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Thread: Track layinig for beginners, some suggestions (Must use X-tracks)

  1. #1
    Join Date
    Nov 1999
    Jacksonville,, FL, USA.

    Post Track layinig for beginners, some suggestions (Must use X-tracks)


    This applies mostly to newbies. As you know, I usually produce very smooth track. If you wonder why, it is because
    for nearly 12 years in the late 60s, early 70s, I was in charge of track inspection (by geometry recording car) on the
    Southern Rwy. (not NS, that is an imitation of the real Southern). So here are a couple of my methods.

    First, I lay about a mile of track, and keep it flat regardless of what the final gradient will be. Doing this allows me to
    get the horizontal alignment right. I work from digitized markers which I create using any of the several methods
    mentioned elsewhere in this forum. I absolutely avoid the use of the dynamic track piece, although I would hope that
    OR comes up with a dynamic piece that does not so wantonly mess up database rebuilds. I also avoid using any
    250M or 500M piece unless the ends of it fall well within a tile boundary. In regard to tile boundaries, I turn on the
    blue lines and plant an object where the tile boundary is along my route to be laid, usually just a default tree. This is
    to mark the spot. When I come to a boundary, I adjust the lengths of pieces of track so that if possible there are no
    joints within 10-15 meters of the boundary. This is especially true if the crossing angle is shallow, i.e. small. Also
    if a line of track fall within 10-15 meters of, but does not cross, a boundary, I will adjust the route slightly to stay in
    that limit. Then I go back and add in the gradient, being careful to be sure the joints lock in correctly, especially on
    right-hand curves.

    When laying a curve, it is important that the exiting tangent line up very closely with the digitized route. So to do
    this, I will temporarily put a 250M or 500M piece on the end of the curve and sight down it until I get the desired
    aligntment. Probably within 1 degree is the best you can do.

    Now suppose we have laid out a siding with some weird curves in it, perhaps odd track spacing, such as I use to
    provide room for supports under a bridge or coal loadout. How can we connect the track together. I find that
    it is useful to use two pieces of dynamic track, and it is fairly easy to make this joint if a curve or turnout is
    involved. You will have to adjust the last curve in one track or the other, and then juggle the dynamic lengths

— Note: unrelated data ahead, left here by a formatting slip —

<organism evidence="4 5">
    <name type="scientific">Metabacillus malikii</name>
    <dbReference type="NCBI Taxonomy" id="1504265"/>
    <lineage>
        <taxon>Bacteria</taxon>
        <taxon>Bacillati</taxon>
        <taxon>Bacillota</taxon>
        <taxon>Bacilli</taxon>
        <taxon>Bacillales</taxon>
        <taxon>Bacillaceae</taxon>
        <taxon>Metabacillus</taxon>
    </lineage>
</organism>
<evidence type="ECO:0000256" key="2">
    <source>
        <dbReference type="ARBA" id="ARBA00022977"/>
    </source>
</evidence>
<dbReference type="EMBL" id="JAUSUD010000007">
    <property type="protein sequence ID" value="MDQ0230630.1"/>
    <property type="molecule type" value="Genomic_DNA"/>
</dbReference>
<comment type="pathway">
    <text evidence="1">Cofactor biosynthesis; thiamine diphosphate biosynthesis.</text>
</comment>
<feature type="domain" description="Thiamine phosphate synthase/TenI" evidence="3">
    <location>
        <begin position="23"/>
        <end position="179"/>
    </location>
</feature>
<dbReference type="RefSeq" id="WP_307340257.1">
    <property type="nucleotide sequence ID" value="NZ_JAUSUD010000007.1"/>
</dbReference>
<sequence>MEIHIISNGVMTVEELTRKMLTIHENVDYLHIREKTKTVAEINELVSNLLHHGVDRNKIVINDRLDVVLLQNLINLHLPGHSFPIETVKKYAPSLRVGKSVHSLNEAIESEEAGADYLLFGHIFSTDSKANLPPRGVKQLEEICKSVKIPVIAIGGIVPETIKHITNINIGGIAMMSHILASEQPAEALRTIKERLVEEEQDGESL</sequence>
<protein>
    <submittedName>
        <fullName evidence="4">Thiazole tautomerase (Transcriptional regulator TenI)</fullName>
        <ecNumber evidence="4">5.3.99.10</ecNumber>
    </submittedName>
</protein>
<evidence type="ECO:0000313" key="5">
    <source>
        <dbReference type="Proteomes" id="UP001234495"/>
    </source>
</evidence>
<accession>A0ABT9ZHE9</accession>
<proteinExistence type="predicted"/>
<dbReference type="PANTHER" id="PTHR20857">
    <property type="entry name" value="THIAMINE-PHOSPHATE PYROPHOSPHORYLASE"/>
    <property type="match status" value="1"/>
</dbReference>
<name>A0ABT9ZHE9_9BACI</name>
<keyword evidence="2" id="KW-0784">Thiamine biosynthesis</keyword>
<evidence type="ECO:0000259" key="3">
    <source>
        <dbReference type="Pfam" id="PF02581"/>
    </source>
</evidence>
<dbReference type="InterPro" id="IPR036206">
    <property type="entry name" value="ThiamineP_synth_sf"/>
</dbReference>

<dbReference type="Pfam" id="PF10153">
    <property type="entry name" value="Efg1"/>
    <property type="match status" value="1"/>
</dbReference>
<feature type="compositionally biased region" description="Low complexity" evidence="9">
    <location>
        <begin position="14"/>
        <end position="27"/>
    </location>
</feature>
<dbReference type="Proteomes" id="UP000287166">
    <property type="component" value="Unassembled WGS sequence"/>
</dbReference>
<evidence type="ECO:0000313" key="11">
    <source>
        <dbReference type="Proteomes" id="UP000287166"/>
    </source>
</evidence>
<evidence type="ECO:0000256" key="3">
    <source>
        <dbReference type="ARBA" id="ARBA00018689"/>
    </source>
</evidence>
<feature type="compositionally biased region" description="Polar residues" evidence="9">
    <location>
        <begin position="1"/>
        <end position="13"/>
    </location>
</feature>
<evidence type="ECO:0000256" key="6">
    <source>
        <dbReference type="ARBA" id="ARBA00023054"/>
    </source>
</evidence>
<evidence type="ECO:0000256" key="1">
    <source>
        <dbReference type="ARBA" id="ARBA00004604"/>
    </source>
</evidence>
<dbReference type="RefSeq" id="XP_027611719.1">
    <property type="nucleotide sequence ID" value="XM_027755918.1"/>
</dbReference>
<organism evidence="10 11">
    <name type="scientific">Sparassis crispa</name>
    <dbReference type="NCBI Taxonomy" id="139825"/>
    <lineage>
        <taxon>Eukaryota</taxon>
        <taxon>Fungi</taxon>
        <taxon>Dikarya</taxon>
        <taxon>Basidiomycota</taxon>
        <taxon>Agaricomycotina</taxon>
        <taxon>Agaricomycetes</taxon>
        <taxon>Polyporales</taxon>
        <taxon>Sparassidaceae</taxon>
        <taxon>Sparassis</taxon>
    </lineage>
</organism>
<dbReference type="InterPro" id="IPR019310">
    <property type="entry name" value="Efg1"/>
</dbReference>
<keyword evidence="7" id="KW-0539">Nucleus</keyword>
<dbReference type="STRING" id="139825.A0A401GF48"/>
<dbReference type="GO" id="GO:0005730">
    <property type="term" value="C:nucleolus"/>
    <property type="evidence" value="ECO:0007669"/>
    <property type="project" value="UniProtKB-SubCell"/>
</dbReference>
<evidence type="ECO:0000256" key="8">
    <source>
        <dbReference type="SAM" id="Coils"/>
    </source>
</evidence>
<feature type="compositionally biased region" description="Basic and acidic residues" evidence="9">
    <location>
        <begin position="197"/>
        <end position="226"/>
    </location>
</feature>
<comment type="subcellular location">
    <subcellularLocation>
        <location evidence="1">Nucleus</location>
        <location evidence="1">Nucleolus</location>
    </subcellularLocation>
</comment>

until you get a smooth, carefully aligned joint. There can be no curve in the dynamic pieces, these must be
    straight. Now record the values of the dynamic pieces and replace them with whatever combination of X-track
    pieces is required. You can have a small gap, or overlap, and still get a connection. There may be a wiggle as
    the train passes over that spot, but this is usually in a siding or yard, so it does not matter. Main tracks must
    be done more carefully.

    As soon as I have 3 or 4 miles laid, I set up a test activity and look carefully for an aberrations in the main track.
    If an aberration cannot be avoided, I make sure that it occurs more in a siding than the main track. These are
    most common when laying multiple curved sections (i.e. like an A2---- section) on a gradient.

    Hopefully others will add their two-bits to this thread.

    J. H. Sullivan
    (aka landnrailroader)

  2. #2


    Jerry, the method you describe for lining up curve joints works equally well with Scalerail. The Dynamic track looks odd, but as a measuring tool, it's effective.

    To get the horizontal alignment correct, I've relied on the ObjRot spreadsheet to calculate my Qdirection for me, and have rarely been disappointed with its accuracy over several miles. It may seem a little dangerous for a new beginner, but it will save hours of frustration using hit or miss.

    First, I place an unconnected piece of straight track where I want the straight run to start, and do a rough angle placement. Then, I place another section or an object where I want the straight to end (I use a pole).

    Using the tile XYZ coordinates of those two objects and entering them into the ObjRot tab for a straight alignment, you'll get the QDirection necessary to hit it dead on.

    Save your work, and exit the RE. Backup your route. Immediately.

    Next, open up the W file in Notepad, and locate the straight section that is roughed in, and replace the QD with the value from the spreadsheet. Reopen the RE and go to the starting coordinates for your straight run. You may see the TDB line and blue pole angled differently from your track. That's expected. Click on the track piece, and click on the terrain. The blue pole and TDB line will be reset to the new direction angle. Now you can run your straight sections, and hit your bullseye.

    When laying out track, I will go thru that process between two towns or a junction, laying all the straights before going back and doing my curves per Jerry's method.
    Last edited by eolesen; 06-29-2014 at 04:21 PM.

  3. #3


    Just to add my 2 cents regarding curved joints, I place dynamic tracks at the ends of the joints, save, use the world file coordinates & q directions in the object rotator curved joint sheet, get the measurements for desired curved radius (250,500,1000 etc) & use equivalent regular track pieces to close up the joint (after deleting the dynamic track of course).

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